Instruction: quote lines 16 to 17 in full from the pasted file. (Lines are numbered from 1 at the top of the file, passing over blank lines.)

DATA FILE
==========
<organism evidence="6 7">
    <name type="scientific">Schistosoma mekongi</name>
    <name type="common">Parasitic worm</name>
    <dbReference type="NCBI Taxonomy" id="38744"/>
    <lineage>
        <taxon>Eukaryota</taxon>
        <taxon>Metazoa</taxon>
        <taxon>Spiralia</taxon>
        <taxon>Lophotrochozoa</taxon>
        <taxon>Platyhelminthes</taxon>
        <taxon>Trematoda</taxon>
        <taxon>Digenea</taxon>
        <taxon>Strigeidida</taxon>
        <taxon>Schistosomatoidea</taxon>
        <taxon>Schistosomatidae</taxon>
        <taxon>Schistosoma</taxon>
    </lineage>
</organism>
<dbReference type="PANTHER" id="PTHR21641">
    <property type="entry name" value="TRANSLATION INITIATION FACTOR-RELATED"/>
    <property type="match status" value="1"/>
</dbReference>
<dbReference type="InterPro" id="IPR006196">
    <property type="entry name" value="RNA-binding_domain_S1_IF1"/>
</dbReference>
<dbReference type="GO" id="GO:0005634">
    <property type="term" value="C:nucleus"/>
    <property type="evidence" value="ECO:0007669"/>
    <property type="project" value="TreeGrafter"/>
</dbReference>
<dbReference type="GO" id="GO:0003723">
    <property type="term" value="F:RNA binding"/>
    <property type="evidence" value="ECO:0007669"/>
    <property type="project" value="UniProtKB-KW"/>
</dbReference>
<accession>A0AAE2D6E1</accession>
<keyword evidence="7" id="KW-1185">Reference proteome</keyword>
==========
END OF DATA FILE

        <taxon>Schistosoma</taxon>
    </lineage>